It discourages me when I hear of Americans wearing the Canadian flag… that’s just ridiculous. The only time I have EVER seen flags on backpacks were when they were Canadian ones, which I just find a bit odd. When I first started traveling, I was a bit wary of how people view us and submissively agreed whenever people would make derogatory and incredibly generalized and uneducated statements toward/about Americans. I don’t do that anymore. At Christmas in Romania, people of several nationalities were discussing the politics of the US and how we felt about our country… were we proud? I replied something along the lines of – ‘I don’t like what we export as far as ideologies and pop culture and wars that I don’t agree with. To be honest, though, I’m proud of the many good things, and I’m thankful for where I’m from.’ I am proud to be an American, in many ways. I’m not so daft as to think that there is a greatest country on earth, or that everyone should want our style of democracy, or that everyone should buy into the ‘me’ attitude that is sometimes prevalent. I know many back home who think that way, and I try to nicely explain why those things are not true. I know lots of Americans whose attitudes I dislike, yet the same goes for Canadians. Generalizations help nobody. Every culture has its great people and its not-so-great.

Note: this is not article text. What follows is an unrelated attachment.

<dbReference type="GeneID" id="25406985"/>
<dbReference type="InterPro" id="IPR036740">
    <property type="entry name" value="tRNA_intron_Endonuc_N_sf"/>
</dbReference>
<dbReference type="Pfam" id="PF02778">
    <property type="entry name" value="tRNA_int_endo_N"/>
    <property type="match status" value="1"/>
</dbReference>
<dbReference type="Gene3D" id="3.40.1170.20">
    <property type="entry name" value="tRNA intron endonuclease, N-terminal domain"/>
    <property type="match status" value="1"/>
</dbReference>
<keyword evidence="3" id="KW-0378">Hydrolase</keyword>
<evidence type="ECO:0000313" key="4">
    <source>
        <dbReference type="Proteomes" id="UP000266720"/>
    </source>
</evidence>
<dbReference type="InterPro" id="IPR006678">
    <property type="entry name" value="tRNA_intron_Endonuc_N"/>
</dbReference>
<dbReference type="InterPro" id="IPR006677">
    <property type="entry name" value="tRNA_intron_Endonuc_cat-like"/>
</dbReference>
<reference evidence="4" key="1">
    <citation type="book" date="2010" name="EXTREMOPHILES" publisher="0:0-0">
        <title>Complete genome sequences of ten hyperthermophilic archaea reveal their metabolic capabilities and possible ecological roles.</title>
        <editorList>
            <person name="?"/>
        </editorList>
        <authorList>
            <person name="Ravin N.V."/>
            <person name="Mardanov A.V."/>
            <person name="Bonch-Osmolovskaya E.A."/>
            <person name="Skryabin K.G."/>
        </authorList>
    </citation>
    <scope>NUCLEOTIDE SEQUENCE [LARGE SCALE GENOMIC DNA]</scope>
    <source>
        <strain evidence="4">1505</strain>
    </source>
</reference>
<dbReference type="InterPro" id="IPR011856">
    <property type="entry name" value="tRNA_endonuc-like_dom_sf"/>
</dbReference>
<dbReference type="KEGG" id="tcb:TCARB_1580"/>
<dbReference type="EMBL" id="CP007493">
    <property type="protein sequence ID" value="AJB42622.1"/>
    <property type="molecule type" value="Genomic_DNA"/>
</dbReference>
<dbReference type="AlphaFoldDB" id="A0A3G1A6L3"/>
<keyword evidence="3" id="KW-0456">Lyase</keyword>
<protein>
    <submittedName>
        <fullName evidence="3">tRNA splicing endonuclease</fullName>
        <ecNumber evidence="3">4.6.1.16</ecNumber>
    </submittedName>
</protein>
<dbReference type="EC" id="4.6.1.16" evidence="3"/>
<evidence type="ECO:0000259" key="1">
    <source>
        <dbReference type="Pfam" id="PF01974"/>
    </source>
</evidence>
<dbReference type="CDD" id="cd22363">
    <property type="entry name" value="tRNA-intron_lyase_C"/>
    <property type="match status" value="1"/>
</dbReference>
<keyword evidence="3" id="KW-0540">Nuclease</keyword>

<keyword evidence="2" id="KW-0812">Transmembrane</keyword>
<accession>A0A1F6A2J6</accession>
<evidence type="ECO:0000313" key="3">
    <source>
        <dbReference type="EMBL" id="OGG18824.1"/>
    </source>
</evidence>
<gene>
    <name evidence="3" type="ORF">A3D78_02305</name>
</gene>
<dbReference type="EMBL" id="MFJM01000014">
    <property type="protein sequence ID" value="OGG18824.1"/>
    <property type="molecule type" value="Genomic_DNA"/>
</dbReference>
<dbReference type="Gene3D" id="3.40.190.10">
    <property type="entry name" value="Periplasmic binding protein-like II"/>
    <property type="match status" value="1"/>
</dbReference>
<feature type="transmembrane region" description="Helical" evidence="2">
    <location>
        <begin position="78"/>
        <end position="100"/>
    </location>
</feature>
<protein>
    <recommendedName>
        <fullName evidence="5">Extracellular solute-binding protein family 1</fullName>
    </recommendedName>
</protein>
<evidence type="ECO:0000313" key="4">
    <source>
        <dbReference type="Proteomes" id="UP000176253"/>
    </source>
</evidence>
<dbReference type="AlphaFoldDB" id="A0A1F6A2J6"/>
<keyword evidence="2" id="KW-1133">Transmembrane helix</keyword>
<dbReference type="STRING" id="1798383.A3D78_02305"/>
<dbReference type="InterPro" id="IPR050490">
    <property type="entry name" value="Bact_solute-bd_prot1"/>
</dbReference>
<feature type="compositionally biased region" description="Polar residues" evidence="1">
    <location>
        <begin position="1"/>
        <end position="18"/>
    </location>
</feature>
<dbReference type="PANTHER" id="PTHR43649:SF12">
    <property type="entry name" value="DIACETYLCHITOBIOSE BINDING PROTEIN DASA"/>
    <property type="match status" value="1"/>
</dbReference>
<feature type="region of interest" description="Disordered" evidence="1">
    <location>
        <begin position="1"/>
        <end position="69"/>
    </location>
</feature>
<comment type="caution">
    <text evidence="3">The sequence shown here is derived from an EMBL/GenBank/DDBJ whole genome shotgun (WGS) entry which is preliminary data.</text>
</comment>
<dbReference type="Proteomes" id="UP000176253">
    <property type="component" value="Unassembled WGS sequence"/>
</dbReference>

I can understand some reasons for Canadians donning the flag (simple pride in their country, being patriotic, etc), but when it comes to doing so simply for the reason of being ‘not’ American, that sounds like a person I’d rather not meet. I actually met a hitchhiker once who specified on her signs CANADIAN in huge letters, which made me literally laugh aloud. Thanks for the post Samuel.

    1. Dayna,

      Thanks for such a though provoking and thorough comment. I truly embrace the concept of treating people I meet with a blank slate. I think the less labels we wear the more we’re able to connect with one another.

  31. I think it’s pretty poor form when Americans sport the maple leaf just so others don’t know they are American. I think it’s awesome to do so if you’re actually Canadian, but sort of a slap in the face to other Americans if you’re trying to lie about your identity.

  32. Seen from the outside, it seems to me that Canadians wear their flag so as not to be confused with Americans by other people who are not able to tell the differences in their accents. It must be tiresome after a while to be told you are something you are not.
    It sometimes happens to me that people here in Texas refuse to believe I’m Latin American (go figure than one out), and at times it bothers me. So I feel for the Canadians who want to be recognized as such and not as their Southern neighbours.

  33. says: Andrea

    I find it especially distasteful when Americans wear the Canadian flag – only reinforces the stereotypes that all Americans are the same and to be shunned by foreign countries. People should own their identities.

  34. I found that a well-written, emotionally grabbing, and perceptive article.

    I think I was advised to wear a flag the first time I went hitch-hiking abroad when I was 16.

    I think the idea was that it would elicit more interest from passing motorists than if they thought they were passing one of their own countrymen.